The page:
Perhaps the most important part of our very brief journey into and through Nicaragua is that never again will the 9 of us be able to “unsee” the people we met, the lives they live and the blessings and curses of their lives and not entirely opposite blessings and curses of ours. There are so many people in the world and yet we are so “not in charge.” There but for the grace of God, luck, blessing, the genetic lottery, are we not living in Nueva Vida. There is absolutely nothing that truly separates any of us from “them” but geography and historical circumstances. I am not suggesting that “God plays dice with the universe” or that as Ecclesiastes teaches, “All is hevel v’reek,” “dust and ashes.” But I am saying that the only reason why we don’t know and understand the depth of the challenges in life “other people” live is that we aren’t looking. In today’s age, when any and all aspects of human life anywhere in the globe can be seen, studied and reflected upon, invisibility is a choice.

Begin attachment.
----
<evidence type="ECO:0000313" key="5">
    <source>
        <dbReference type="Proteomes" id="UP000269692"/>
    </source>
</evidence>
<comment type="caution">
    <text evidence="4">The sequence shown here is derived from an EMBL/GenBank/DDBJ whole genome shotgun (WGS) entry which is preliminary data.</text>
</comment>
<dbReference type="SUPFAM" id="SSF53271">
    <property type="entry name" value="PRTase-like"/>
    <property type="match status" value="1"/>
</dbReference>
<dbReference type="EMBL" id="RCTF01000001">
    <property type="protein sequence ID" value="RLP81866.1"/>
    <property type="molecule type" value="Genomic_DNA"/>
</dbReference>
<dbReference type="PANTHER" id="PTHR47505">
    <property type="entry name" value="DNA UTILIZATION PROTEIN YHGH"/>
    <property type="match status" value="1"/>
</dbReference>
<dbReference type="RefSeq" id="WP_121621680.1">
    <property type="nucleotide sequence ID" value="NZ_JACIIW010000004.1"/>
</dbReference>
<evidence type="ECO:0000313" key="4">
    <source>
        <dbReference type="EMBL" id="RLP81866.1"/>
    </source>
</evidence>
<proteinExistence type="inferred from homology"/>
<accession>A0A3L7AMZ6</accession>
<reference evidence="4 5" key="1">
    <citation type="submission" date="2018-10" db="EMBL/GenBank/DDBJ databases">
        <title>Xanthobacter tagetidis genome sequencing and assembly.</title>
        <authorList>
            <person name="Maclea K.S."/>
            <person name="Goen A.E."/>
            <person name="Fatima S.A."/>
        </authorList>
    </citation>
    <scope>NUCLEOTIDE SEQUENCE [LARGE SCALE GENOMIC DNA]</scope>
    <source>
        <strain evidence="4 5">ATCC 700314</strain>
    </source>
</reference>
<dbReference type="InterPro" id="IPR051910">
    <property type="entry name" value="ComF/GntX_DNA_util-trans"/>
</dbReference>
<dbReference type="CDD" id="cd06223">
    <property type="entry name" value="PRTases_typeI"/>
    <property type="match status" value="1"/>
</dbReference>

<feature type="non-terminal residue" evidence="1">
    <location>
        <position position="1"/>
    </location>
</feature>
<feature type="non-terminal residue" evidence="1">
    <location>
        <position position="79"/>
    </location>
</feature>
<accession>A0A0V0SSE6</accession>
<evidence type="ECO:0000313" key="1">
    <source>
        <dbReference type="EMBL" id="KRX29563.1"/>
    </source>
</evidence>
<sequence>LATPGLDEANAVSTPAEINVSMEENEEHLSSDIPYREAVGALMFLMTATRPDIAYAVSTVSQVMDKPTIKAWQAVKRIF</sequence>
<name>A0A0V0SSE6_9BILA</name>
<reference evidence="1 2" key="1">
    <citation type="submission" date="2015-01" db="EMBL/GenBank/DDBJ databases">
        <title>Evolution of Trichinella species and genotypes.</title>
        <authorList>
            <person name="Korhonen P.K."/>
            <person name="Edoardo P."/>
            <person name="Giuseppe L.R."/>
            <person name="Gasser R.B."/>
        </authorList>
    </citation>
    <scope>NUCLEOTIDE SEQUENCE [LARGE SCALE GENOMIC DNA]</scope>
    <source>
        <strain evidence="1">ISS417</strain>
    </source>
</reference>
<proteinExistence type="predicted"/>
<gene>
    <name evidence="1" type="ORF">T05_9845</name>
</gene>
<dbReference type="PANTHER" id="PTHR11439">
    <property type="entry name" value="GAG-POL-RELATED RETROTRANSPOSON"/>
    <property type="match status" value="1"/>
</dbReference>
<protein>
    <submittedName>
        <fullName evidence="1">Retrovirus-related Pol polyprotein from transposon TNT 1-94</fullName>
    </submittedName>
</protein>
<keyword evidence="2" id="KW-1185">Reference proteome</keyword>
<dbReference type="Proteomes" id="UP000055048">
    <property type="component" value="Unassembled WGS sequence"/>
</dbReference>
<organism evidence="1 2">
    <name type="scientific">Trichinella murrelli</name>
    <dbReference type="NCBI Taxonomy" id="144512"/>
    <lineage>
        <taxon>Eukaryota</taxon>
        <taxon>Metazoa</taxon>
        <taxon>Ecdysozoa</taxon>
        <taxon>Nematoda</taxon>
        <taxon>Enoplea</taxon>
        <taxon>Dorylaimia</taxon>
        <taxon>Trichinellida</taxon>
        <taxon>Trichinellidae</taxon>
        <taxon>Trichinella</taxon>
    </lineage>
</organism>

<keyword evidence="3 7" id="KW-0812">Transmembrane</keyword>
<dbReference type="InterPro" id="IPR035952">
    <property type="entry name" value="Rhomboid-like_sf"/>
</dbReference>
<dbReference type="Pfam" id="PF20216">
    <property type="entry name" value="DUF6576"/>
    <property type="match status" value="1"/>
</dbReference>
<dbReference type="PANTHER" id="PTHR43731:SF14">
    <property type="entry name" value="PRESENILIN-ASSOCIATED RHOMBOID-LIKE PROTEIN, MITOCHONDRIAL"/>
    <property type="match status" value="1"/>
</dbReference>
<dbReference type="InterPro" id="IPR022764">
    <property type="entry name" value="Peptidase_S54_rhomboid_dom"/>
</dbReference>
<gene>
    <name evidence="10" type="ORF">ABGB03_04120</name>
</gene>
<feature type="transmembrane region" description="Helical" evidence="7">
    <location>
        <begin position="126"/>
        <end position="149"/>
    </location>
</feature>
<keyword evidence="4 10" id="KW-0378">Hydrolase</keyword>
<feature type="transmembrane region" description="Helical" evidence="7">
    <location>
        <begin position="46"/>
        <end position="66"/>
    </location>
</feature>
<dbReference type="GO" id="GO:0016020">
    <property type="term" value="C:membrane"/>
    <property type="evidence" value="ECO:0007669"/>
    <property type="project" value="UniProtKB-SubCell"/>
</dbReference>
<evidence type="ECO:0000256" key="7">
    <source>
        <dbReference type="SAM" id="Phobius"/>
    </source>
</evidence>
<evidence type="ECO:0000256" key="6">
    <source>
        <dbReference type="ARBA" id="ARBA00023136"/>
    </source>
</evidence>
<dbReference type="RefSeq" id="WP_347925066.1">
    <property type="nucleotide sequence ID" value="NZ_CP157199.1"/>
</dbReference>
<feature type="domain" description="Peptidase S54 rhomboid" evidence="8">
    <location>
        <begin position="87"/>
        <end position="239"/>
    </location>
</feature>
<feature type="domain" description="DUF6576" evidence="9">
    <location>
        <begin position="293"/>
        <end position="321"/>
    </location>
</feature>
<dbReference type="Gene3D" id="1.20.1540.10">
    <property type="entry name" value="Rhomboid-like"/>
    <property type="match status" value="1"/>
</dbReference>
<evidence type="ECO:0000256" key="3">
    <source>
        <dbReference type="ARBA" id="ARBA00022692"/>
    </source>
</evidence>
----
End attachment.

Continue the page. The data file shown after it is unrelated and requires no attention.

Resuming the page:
The Torah teaches that when we see our neighbor’s donkey gone astray or even our enemy struggling to raise his donkey because it has fallen from the load on its back, “al l’hitalem.” “Do not be indifferent!” But the root of the word, l’hitalem (indifferent) means “invisible.” Let us not be invisible to those who need our help or at least our recognition. And let us not be blind to those who need our regard. Not so that we can save their lives. They are not asking to be saved. But what we do to make them visible to us, that may very well save ours.
Peace out and thank you for reading these blog posts. The ability to share our journey has been an honor.